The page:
Sodium, Potassium Intake Tied to Heart Disease
Study finds 24% greater risk per unit increase in salt-to-mineral ratio
MONDAY, Jan. 12, 2009 (HealthDay News) -- Too much sodium and too little potassium in one's diet may increase one's risk of cardiovascular disease, a new study suggests.
The findings, based on a long-term analysis by the U.S. National Heart, Lung, and Blood Institute of almost 3,000 people with pre-hypertension, also suggests that increasing potassium consumption along with the common wisdom of lowering one's salt intake may reverse the risk.
Researchers found that for people with high normal blood pressure levels (120 to 139/80 to 89 mmHg), every unit increase in the person's sodium-to-potassium ratio raised his or her chance of cardiovascular disease by 24 percent.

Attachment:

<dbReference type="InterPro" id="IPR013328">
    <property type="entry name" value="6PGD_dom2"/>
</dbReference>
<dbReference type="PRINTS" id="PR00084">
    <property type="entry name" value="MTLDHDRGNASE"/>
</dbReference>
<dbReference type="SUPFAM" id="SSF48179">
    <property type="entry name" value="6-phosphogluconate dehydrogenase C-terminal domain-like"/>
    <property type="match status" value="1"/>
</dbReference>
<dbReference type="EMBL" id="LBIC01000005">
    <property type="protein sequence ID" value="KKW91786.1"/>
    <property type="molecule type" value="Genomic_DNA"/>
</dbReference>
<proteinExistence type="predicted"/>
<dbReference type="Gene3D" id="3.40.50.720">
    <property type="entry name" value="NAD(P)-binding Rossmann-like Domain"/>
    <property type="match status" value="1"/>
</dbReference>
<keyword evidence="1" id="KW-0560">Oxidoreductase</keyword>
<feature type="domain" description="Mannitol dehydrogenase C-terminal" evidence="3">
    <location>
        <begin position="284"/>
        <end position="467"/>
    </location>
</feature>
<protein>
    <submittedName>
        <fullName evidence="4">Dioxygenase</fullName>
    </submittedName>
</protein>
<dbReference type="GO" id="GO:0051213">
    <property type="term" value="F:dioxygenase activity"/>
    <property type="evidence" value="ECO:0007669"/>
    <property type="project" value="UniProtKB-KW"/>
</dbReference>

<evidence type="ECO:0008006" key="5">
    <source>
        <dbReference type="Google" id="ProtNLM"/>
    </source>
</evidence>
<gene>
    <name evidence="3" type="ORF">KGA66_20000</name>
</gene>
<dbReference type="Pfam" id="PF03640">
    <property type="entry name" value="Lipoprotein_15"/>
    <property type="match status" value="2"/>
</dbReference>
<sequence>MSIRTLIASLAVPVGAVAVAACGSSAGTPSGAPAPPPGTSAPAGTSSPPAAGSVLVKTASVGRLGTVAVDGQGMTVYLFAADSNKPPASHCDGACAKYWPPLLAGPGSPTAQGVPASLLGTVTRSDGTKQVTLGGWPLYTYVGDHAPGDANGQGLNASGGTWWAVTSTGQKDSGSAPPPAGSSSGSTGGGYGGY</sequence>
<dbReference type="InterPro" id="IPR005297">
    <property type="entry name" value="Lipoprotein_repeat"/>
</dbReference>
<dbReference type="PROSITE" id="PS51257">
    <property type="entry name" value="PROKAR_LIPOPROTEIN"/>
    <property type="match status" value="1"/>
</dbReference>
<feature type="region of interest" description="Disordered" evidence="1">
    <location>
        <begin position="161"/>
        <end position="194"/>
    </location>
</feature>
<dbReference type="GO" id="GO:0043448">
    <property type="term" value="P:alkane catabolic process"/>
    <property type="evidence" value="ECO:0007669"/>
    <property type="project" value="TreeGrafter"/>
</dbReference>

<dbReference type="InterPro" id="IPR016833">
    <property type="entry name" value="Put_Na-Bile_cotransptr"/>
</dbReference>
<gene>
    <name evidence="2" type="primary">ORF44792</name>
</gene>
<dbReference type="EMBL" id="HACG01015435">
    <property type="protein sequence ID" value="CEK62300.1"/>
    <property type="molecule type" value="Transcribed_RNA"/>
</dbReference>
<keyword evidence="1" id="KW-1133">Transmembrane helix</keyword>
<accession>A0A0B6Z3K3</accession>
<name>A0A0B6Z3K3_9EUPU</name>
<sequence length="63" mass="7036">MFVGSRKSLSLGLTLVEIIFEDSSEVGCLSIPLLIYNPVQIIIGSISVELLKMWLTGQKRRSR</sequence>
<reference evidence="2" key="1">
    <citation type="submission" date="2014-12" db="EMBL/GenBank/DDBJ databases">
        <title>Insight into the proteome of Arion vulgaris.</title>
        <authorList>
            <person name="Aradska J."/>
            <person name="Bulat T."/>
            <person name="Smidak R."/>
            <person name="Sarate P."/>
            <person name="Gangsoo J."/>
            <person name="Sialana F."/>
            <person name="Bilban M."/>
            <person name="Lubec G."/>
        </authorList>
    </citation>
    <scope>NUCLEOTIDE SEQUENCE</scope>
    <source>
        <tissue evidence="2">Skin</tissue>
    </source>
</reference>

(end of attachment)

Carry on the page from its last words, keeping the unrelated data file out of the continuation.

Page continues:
The findings were published in the Jan. 12 issue of the Archives of Internal Medicine.
A third of American adults have high blood pressure, defined as 140/90 mmHg or higher, while another 37 percent have pre-hypertension.
The American Heart Association has more about factors affecting the risk of cardiovascular disease.